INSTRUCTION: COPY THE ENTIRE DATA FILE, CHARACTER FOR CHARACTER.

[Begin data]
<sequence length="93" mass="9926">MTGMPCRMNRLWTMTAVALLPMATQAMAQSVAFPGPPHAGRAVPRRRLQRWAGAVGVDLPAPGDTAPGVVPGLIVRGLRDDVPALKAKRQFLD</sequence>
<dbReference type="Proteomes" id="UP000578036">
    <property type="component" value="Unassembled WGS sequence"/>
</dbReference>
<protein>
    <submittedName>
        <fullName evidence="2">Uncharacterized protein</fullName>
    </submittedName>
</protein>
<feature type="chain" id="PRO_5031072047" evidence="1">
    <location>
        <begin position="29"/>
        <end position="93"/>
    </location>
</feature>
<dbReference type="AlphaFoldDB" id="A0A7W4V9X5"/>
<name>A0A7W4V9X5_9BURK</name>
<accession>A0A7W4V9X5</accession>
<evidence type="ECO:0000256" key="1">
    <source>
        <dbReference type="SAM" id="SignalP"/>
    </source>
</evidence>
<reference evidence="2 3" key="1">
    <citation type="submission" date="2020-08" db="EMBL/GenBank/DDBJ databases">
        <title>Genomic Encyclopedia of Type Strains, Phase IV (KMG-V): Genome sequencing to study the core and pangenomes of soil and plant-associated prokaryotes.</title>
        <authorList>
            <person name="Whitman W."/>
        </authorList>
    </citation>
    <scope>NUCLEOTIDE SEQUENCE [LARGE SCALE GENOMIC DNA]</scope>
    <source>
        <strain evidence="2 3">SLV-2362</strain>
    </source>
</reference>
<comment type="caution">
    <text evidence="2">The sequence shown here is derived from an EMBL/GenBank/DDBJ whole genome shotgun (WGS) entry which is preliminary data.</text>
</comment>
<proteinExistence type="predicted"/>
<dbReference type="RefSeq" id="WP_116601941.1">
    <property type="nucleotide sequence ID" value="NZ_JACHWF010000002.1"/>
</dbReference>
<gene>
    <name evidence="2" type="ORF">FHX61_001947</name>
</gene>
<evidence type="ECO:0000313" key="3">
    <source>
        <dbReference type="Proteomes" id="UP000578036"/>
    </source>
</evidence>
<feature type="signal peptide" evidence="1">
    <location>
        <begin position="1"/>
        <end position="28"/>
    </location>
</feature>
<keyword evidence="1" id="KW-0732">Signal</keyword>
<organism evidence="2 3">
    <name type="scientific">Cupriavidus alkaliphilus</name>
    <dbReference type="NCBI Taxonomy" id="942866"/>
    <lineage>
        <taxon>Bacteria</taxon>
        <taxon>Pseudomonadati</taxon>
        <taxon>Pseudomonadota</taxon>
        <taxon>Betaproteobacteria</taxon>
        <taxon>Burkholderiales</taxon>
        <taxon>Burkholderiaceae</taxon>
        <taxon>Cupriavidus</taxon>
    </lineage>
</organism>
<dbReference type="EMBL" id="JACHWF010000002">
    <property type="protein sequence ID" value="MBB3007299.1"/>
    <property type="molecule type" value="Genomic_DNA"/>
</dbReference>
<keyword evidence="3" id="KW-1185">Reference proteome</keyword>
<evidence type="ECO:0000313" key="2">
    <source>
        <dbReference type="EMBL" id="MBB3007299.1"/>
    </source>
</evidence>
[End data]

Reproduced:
<sequence length="93" mass="9926">MTGMPCRMNRLWTMTAVALLPMATQAMAQSVAFPGPPHAGRAVPRRRLQRWAGAVGVDLPAPGDTAPGVVPGLIVRGLRDDVPALKAKRQFLD</sequence>
<dbReference type="Proteomes" id="UP000578036">
    <property type="component" value="Unassembled WGS sequence"/>
</dbReference>
<protein>
    <submittedName>
        <fullName evidence="2">Uncharacterized protein</fullName>
    </submittedName>
</protein>
<feature type="chain" id="PRO_5031072047" evidence="1">
    <location>
        <begin position="29"/>
        <end position="93"/>
    </location>
</feature>
<dbReference type="AlphaFoldDB" id="A0A7W4V9X5"/>
<name>A0A7W4V9X5_9BURK</name>
<accession>A0A7W4V9X5</accession>
<evidence type="ECO:0000256" key="1">
    <source>
        <dbReference type="SAM" id="SignalP"/>
    </source>
</evidence>
<reference evidence="2 3" key="1">
    <citation type="submission" date="2020-08" db="EMBL/GenBank/DDBJ databases">
        <title>Genomic Encyclopedia of Type Strains, Phase IV (KMG-V): Genome sequencing to study the core and pangenomes of soil and plant-associated prokaryotes.</title>
        <authorList>
            <person name="Whitman W."/>
        </authorList>
    </citation>
    <scope>NUCLEOTIDE SEQUENCE [LARGE SCALE GENOMIC DNA]</scope>
    <source>
        <strain evidence="2 3">SLV-2362</strain>
    </source>
</reference>
<comment type="caution">
    <text evidence="2">The sequence shown here is derived from an EMBL/GenBank/DDBJ whole genome shotgun (WGS) entry which is preliminary data.</text>
</comment>
<proteinExistence type="predicted"/>
<dbReference type="RefSeq" id="WP_116601941.1">
    <property type="nucleotide sequence ID" value="NZ_JACHWF010000002.1"/>
</dbReference>
<gene>
    <name evidence="2" type="ORF">FHX61_001947</name>
</gene>
<evidence type="ECO:0000313" key="3">
    <source>
        <dbReference type="Proteomes" id="UP000578036"/>
    </source>
</evidence>
<feature type="signal peptide" evidence="1">
    <location>
        <begin position="1"/>
        <end position="28"/>
    </location>
</feature>
<keyword evidence="1" id="KW-0732">Signal</keyword>
<organism evidence="2 3">
    <name type="scientific">Cupriavidus alkaliphilus</name>
    <dbReference type="NCBI Taxonomy" id="942866"/>
    <lineage>
        <taxon>Bacteria</taxon>
        <taxon>Pseudomonadati</taxon>
        <taxon>Pseudomonadota</taxon>
        <taxon>Betaproteobacteria</taxon>
        <taxon>Burkholderiales</taxon>
        <taxon>Burkholderiaceae</taxon>
        <taxon>Cupriavidus</taxon>
    </lineage>
</organism>
<dbReference type="EMBL" id="JACHWF010000002">
    <property type="protein sequence ID" value="MBB3007299.1"/>
    <property type="molecule type" value="Genomic_DNA"/>
</dbReference>
<keyword evidence="3" id="KW-1185">Reference proteome</keyword>
<evidence type="ECO:0000313" key="2">
    <source>
        <dbReference type="EMBL" id="MBB3007299.1"/>
    </source>
</evidence>